By Patrick OConnor - 04/06/05 12:00 AM EDT
A controversial bill to hike funding for stem-cell research is gaining momentum in the House, increasing the chances that it will be the first bill President Bush vetoes.
The bill, sponsored by Reps. Mike Castle (R-Del.) and Diana DeGette (D-Colo.), has 186 co-sponsors, including 20 Republicans, and a Democratic aide tracking the bill predicted the legislation will eventually secure a majority of the House. Most of those votes are expected to come from House Democrats.
Because a Senate version of the bill already has 58 co-sponsors, many political observers expect the bill to reach the president’s desk if it clears the House.
Controversy surrounding the legislation erupted almost two weeks ago after a Washington Post report that House leadership had promised Castle a vote on the bill, which social conservatives adamantly oppose. Castle mobilized centrists to secure the promise from House GOP leaders in exchange for their votes on the House budget resolution.
House Speaker Dennis Hastert (R-Ill.) later maintained that the House would not vote on the Castle-DeGette bill as it is written, but a number of people with direct knowledge of the deal said the eventual legislation would “maintain the spirit” of it.
House conservatives were caught off guard by the deal when it was first reported and have vowed to fight the legislation on its way to the House floor.
“Leadership made a bad deal, and a lot of people are angry about it,” said Rep. Joe Pitts (R-Pa.), chairman of the House Values Action Team, which is aligned with the Republican Study Committee in opposition to the bill. “This vote only offers the left another opportunity to demagogue this issue by spreading outrageous mistruths.”
Describing the bill as “a will of the House” vote, leadership has also decided not to whip the bill, said one GOP leadership aide, encouraging members “to vote their conscience” on the issue. This move is likely to rile conservatives further.
It is too early to tell if a stem-cell bill will pass the House because leadership has not decided on the specifics of the legislation, but it promises to be a tight vote that could imperil Hastert’s desire to pass legislation that does not attract “a majority of the majority.” Hastert used that phrase when he opted not to have the House vote on a pending intelligence reform bill because it had not attracted enough support among House Republicans.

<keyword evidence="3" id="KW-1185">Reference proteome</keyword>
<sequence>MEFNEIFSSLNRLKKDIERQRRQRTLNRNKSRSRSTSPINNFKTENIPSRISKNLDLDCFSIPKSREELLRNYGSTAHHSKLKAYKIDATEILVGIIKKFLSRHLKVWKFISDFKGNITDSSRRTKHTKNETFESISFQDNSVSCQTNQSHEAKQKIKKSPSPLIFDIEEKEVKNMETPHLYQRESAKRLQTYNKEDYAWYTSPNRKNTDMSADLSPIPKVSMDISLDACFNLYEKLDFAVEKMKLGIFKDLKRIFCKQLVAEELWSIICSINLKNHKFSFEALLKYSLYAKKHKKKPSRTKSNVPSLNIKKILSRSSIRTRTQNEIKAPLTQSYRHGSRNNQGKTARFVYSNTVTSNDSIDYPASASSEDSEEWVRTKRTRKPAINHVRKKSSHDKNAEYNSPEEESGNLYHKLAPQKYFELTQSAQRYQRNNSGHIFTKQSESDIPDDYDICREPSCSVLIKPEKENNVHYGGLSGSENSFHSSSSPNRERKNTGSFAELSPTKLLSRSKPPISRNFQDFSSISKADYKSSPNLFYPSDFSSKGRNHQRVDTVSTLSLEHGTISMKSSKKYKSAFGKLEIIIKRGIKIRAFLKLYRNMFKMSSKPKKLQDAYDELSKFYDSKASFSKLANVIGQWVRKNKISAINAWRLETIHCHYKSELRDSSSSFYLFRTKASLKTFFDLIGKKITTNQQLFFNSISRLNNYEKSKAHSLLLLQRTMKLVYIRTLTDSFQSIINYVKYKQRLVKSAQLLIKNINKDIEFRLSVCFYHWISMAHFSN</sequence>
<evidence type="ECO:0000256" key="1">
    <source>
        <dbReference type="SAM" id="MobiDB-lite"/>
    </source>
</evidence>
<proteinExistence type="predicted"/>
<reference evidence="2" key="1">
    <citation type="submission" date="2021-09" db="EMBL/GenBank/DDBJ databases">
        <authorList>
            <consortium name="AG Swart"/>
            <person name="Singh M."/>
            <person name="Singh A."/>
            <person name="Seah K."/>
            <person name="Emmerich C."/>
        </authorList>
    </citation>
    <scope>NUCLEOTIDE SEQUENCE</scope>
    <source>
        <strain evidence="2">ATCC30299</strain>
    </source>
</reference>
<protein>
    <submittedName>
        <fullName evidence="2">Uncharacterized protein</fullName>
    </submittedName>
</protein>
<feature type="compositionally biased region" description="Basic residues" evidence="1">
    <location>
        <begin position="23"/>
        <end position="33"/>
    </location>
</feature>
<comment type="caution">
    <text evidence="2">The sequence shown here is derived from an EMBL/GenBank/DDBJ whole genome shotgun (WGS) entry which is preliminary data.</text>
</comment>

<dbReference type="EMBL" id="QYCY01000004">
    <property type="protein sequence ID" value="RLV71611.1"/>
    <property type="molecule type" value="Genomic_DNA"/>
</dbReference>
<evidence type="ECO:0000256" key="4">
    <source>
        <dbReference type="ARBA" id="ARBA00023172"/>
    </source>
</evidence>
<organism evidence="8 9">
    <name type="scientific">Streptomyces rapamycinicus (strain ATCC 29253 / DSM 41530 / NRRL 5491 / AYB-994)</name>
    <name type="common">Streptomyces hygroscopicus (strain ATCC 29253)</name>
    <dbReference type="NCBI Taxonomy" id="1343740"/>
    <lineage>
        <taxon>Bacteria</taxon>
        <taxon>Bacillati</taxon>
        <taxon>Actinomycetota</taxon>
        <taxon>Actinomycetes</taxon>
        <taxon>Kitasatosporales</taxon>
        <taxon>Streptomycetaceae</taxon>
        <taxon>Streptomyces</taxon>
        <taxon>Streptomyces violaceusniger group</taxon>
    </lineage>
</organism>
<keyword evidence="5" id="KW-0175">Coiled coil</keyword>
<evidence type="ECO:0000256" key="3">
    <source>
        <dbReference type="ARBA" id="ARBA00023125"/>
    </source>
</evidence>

Social conservative groups are already lining up to defeat whatever legislation reaches the floor and vowed to pressure anti-abortion-rights members on both sides of the aisle.
The Christian Coalition will begin pressuring members in the next two to three weeks, said Jim Backlin, the group’s vice president of legislative affairs. He predicted this would be a tight vote but expected the Coalition and other conservative organizations to garner the 230 to 235 votes they have received on other close votes.
Conservative allies of House leadership were concerned about the prospect for a floor vote on stem-cell research just as they are gearing up for a fight on Bush’s judicial appointments.
“If what I’m hearing is true, I’m very concerned,” said Tony Perkins, president of the Family Research Council. “It makes no sense politically.”
The vote comes at a difficult time for social conservatives, Perkins said, because it distracts attention from the judicial fight.
Perkins said he was expecting to discuss the Castle deal with leadership late yesterday afternoon but did not see much potential for compromise.
“The president has made his position very clear, and we support the president’s position,” Perkins said. “I see no reason for the president to change his stand.”
If the House and Senate pass the measure, the only way it would not be sent to Bush is if GOP leaders refused to reach an agreement during House-Senate negotiations on merging the legislation.
The bill seeks to expand funding for stem-cell research beyond those stem cells that had been created before August 2001, when Bush announced that the federal government would no longer fund research on any new lines.
The Castle-DeGette bill limits that funding to stem-cell lines created from excess embryos that have been donated by in vitro fertilization clinics with the written consent of the donor. The bill does not seek funding for any embryos that are created for research alone.
Even with those limits, conservative critics condemn the practice because human embryos are destroyed in the process. Conservatives instead favor research and treatments conducted with adult stem cells, which can be produced from most bodily tissues, such as fat, bone marrow and umbilical-cord blood.
Although adult stem cells have already been used in a number of successful treatments, researchers are divided about their versatility and have largely concluded that embryonic stem cells have more research applications because they can grow into any other kind of cell. In addition, advocates for stem-cell research argue that embryonic stem cells could someday be used to repair organ damage and spinal-cord injuries.
A vote on the expansion bill was supposed to occur some time before the July 4 recess.
The Castle-DeGette bill was referred to the Energy and Commerce Committee after its introduction Feb. 15, but the committee has not yet scheduled a hearing or markup on it.
“We don’t have any plans at this time to look at the legislation,” said Kevin Schweers, a spokesman for the committee.